On The Hour was first broadcast 20 years ago, on 9 August 1991. The anniversary gives me another excuse to plug my book on Chris Morris again, which itself begins by discussing On The Hour, the BBC Radio 4 series that introduced Chris Morris to the nation. And there is still so much to love about On The Hour! Start with Alan Partridge making his first appearance and then randomly celebrating headline wordplay that was the writers’ signature. ‘Sri Lankan diplomat expelled for copying rice.’ Here’s Morris vox popping the public about illness.
And one more to revisit. The hoax about Neil Kinnock (played by Steve Coogan) being drunk in the 1992 election and shouting ‘Forget Paddy Pantsdown, I’m Neil King-cock.’ The Sun broke the original Paddy Ashdown story and the idea they might get a follow-up overrode all the alarm bells that On The Hour’s elaborate set-up should have triggered. Happy birthday, On The Hour.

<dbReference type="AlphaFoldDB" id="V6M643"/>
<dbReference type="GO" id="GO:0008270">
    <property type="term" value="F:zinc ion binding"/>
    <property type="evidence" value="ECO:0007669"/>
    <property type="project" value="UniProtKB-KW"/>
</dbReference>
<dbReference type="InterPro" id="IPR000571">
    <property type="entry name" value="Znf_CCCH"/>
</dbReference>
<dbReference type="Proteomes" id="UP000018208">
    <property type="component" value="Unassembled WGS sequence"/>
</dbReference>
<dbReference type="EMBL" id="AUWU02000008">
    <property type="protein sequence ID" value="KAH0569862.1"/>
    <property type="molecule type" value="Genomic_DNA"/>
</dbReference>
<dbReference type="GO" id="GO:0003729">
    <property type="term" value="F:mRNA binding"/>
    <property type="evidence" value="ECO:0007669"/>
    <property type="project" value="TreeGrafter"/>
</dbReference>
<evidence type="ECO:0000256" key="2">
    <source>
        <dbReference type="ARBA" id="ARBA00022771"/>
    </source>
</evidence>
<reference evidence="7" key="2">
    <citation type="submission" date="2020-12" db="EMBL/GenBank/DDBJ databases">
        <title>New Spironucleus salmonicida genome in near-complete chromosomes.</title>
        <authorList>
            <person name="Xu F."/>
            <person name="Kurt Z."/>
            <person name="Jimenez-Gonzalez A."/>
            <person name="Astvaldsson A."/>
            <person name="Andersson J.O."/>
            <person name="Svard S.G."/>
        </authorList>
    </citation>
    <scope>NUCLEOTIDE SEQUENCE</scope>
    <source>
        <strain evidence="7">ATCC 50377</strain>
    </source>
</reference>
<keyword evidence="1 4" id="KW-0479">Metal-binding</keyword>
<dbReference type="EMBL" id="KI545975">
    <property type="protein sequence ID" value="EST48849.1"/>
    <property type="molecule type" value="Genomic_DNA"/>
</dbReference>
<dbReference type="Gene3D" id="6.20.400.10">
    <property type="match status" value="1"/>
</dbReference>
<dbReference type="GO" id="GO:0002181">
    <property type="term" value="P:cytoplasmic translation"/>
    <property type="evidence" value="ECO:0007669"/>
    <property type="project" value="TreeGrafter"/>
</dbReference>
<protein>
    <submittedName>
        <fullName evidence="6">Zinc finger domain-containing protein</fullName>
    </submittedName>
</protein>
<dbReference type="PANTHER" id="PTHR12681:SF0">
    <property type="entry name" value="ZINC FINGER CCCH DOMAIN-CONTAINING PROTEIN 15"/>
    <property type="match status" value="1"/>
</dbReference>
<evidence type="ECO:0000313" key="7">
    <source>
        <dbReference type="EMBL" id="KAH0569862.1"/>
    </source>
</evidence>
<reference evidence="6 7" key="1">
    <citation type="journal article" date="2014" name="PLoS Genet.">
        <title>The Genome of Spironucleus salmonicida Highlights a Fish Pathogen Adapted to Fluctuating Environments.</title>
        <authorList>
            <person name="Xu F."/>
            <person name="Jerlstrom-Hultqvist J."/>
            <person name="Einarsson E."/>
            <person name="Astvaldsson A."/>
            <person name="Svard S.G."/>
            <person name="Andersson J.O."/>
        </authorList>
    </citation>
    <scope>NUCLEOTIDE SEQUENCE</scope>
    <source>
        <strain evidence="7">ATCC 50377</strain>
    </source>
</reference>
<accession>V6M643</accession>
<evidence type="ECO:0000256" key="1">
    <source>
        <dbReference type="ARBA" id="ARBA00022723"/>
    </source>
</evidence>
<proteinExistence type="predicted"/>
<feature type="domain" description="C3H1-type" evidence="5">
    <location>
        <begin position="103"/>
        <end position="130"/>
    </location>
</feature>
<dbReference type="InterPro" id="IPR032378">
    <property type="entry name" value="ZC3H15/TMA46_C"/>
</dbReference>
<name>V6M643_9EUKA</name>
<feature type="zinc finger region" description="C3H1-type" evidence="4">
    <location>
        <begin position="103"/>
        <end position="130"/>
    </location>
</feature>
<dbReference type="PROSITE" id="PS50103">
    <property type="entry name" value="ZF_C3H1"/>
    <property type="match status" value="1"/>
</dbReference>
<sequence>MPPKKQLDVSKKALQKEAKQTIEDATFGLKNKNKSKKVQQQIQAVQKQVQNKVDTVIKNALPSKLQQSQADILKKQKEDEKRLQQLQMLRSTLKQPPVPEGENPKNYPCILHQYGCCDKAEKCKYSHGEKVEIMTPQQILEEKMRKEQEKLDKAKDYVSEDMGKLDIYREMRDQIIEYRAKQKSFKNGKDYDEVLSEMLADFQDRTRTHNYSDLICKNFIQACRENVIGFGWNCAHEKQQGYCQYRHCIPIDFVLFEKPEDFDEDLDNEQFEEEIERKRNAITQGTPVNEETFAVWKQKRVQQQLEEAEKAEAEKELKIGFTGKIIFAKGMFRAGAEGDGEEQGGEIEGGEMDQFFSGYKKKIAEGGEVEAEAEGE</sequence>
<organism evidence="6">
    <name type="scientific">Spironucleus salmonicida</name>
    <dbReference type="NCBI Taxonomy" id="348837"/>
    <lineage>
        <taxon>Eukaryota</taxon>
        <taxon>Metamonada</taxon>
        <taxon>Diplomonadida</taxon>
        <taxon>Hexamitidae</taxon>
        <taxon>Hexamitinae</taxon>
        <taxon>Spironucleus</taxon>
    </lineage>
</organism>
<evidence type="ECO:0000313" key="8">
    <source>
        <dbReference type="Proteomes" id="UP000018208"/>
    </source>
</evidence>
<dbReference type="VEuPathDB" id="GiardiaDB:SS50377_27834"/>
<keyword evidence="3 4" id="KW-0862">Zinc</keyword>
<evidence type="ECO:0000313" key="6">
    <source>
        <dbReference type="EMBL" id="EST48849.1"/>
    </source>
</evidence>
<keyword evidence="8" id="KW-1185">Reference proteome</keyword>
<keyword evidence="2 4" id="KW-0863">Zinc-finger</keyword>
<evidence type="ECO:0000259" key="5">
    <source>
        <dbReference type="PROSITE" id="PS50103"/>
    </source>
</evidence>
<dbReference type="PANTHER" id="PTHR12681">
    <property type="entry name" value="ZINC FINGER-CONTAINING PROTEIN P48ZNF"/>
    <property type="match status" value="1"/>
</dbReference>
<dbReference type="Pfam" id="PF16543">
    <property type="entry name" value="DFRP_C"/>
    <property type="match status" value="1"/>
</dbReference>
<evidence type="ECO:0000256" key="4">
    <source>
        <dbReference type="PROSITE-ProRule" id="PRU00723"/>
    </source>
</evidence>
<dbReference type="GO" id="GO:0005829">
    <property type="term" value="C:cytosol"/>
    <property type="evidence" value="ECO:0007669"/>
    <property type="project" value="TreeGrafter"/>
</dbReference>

One thing stood out for me about how original the show was. It was hugely influential on the genre of comedy disguised as documentary, so much so that it seemed to be the start of it. It seemed to pop up fully formed and, underlining that, there was no one favourite ancestor named in interview by actors and writers, though This is Spinal Tap popped up more than once. And it immediately made sense. Spinal Tap may have been American rather than British and it was a movie rather than telly or radio. And it wasn’t a name that everyone mentioned – Armando Iannucci cited radio sketch show The Burkiss Way as an influence. But it was that sense of doing things for real which was so compelling in Spinal Tap. Strange that something so thoroughly American could feel so completely like it could only have come from the UK and been so formative for so many comedians. To finish with, not On The Hour, but Spinal Tap. You’ll have to bear with me and click through as for some reason I can’t get the blog software to insert the band’s manager explaining just why he loves his cricket bat.